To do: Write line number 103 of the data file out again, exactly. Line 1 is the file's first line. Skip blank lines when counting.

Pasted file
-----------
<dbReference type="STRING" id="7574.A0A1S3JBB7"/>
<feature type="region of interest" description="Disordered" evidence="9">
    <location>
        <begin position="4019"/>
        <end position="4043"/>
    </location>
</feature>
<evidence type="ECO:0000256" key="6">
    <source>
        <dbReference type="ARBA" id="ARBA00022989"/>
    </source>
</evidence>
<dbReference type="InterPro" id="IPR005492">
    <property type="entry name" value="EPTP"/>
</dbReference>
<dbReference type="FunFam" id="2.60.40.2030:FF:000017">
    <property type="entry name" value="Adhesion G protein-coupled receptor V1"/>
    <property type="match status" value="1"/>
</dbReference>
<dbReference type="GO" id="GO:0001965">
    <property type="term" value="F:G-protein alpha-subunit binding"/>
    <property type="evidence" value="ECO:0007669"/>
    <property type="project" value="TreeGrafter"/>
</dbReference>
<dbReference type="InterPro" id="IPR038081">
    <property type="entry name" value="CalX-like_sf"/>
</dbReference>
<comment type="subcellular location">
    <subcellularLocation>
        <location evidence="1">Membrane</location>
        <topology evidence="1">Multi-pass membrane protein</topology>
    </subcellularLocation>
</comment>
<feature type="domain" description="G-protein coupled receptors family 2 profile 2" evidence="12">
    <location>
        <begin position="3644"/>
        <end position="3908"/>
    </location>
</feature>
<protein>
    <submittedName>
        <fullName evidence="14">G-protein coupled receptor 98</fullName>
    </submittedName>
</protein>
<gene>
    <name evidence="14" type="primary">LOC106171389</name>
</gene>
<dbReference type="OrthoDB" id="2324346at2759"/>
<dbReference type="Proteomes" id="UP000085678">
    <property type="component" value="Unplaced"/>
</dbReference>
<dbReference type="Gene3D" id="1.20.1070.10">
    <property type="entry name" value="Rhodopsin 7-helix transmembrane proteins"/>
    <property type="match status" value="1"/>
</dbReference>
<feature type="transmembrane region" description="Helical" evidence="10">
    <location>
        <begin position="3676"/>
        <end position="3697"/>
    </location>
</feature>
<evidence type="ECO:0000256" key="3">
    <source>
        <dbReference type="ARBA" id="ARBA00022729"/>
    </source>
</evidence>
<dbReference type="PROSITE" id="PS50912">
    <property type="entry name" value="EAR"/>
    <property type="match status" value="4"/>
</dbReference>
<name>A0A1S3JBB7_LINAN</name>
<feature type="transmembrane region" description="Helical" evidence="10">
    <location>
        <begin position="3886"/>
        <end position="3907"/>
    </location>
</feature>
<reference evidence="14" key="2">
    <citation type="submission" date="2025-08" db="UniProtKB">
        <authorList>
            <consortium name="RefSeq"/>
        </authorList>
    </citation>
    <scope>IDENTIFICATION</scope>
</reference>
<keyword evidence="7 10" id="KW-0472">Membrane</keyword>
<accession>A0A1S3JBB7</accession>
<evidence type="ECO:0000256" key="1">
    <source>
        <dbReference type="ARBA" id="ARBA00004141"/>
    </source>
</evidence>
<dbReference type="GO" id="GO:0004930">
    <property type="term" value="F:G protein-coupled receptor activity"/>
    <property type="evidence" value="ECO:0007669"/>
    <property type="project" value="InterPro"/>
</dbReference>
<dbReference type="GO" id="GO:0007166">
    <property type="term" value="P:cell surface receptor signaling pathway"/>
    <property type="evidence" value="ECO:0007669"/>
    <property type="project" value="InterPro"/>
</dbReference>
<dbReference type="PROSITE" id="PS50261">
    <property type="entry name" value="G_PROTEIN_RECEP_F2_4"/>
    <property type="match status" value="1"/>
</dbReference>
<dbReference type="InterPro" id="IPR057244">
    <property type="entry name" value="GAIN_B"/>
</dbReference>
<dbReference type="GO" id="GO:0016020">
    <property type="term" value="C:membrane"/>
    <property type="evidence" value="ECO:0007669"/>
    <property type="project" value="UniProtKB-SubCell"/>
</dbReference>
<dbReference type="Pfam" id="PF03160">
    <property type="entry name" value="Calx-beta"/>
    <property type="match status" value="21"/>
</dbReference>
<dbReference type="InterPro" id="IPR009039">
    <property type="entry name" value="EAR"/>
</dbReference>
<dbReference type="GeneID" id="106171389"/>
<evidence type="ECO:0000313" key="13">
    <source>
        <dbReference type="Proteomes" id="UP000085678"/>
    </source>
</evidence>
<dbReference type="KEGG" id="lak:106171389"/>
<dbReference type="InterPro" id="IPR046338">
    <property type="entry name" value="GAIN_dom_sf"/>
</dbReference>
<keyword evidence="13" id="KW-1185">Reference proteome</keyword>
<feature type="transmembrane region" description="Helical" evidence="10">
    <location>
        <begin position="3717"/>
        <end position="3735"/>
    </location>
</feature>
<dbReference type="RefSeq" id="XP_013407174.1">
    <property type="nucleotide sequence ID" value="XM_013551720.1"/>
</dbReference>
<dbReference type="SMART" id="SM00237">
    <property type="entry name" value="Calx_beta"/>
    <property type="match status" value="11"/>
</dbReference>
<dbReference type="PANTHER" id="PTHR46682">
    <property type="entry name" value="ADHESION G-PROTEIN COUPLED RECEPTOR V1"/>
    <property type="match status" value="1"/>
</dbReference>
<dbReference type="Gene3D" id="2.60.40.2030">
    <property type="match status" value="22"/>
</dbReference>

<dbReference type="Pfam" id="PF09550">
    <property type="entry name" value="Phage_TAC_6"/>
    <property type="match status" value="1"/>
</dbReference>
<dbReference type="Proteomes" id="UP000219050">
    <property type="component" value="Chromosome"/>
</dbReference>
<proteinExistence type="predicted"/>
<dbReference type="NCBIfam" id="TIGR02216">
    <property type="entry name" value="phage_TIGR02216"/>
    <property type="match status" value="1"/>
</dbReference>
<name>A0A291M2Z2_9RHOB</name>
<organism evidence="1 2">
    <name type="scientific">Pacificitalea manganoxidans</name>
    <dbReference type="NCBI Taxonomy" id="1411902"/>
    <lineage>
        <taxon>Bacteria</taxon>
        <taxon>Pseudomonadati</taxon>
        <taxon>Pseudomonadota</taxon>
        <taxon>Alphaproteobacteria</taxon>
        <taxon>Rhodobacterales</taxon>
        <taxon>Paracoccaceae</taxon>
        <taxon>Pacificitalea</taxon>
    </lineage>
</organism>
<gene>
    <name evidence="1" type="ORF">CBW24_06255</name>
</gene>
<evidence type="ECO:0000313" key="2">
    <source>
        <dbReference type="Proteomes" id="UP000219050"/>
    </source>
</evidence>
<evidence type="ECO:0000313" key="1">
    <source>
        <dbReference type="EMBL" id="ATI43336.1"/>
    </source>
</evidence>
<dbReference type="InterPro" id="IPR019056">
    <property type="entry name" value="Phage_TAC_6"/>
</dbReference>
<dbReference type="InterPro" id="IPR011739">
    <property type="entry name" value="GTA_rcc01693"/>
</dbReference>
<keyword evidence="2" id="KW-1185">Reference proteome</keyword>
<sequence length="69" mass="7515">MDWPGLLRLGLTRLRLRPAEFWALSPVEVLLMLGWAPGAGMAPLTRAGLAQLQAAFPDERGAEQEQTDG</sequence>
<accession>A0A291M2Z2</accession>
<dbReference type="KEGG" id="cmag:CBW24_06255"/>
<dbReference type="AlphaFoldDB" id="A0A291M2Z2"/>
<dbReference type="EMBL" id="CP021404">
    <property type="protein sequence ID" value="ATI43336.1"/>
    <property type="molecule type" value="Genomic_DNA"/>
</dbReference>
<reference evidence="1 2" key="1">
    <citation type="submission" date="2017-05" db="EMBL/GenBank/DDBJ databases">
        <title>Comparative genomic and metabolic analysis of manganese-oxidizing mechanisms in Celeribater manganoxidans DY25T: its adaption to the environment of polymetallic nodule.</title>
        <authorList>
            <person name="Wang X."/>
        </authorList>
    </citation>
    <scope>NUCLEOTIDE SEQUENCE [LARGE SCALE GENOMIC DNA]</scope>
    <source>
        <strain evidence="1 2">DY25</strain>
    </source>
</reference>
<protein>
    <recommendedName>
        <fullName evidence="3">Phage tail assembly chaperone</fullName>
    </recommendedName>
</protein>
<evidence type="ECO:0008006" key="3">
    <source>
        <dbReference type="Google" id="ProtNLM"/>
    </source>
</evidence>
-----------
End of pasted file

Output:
<dbReference type="PROSITE" id="PS50261">